Background: The ability to resist adverse outcomes, or demonstrate resilience after exposure to trauma is a thriving field of study. Yet ongoing debate persists regarding definitions of resilience, generalizability of the extant literature, neurobiological correlates, and a consensus research agenda. Objectives: To address these pressing questions, Drs. Christy Denckla and Karestan Koenen (co-chairs) convened a multidisciplinary panel including Drs. Dante Cicchetti, Laura Kubzansky, Soraya Seedat, Martin Teicher, and David Williams at the 2019 annual meeting of the International Society for Traumatic Stress Studies (ISTSS). Questions included (1) how have definitions of resilience evolved, (2) what are the best approaches to capture the complexity of resilience processes, and (3) what are the most important areas for future research? Methods: The proceedings of this panel are summarized in this report, and prominent themes are synthesized and integrated. Results: While different definitions emerged, all shared a focus on conceptualizing resilience at multiple levels, from the biological to the social structural level, a focus on the dynamic nature of resilience, and a move away from conceptualizing resilience as only an individual trait. Critical areas for future research included 1) focused efforts to improve assessment that has international and cross-cultural validity, 2) developing within-study designs that employ more intensive phenotyping strategies, 3) examining outcomes across multiple levels and domains, and 4) integrating conceptualizations of resilience from the individual-level to the larger social context at the population health level. Conclusion: Increasingly sophisticated and nuanced conceptual frameworks, coupled with research leveraging advances in genetics, molecular biology, increased computational capacity, and larger, more diverse datasets suggest that the next decade of research could bring significant breakthroughs.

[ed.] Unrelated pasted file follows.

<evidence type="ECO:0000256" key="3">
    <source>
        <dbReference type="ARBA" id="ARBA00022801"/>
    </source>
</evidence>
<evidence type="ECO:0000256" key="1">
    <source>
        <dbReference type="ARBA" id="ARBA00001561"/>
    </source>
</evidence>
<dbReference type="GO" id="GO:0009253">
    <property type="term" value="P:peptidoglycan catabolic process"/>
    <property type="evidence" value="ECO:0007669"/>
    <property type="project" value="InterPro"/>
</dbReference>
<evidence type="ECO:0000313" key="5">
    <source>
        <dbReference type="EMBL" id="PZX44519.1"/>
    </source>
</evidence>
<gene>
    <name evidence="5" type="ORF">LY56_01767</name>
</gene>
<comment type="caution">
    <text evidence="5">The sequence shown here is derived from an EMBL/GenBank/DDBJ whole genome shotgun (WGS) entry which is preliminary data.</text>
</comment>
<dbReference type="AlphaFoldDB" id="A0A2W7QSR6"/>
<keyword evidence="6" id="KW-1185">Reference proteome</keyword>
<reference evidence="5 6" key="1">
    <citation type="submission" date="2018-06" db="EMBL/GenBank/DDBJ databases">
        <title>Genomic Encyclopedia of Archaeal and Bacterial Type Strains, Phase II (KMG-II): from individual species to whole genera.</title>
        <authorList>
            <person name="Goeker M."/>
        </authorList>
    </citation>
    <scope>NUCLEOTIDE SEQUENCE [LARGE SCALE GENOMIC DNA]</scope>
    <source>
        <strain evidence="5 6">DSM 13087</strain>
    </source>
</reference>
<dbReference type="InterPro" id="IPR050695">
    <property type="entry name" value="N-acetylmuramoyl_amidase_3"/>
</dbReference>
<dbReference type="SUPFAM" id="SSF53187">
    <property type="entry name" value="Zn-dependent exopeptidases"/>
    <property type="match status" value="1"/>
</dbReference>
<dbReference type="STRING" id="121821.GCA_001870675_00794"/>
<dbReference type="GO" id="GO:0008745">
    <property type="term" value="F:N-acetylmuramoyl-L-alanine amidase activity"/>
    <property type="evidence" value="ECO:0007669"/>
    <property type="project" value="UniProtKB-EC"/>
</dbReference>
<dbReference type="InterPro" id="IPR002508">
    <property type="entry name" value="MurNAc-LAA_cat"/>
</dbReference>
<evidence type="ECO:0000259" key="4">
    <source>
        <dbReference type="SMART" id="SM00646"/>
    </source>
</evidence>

|Translated title of the contribution||Psychological resilience: an update on definitions, a critical appraisal, and research recommendations|
|Journal||European Journal of Psychotraumatology|
|State||Published - Dec 31 2020|
Bibliographical noteFunding Information:
This work was supported by the National Institutes of Health [1K23MH117278-01A1].
© 2020 The Author(s). Published by Informa UK Limited, trading as Taylor & Francis Group.
- post-traumatic stress disorder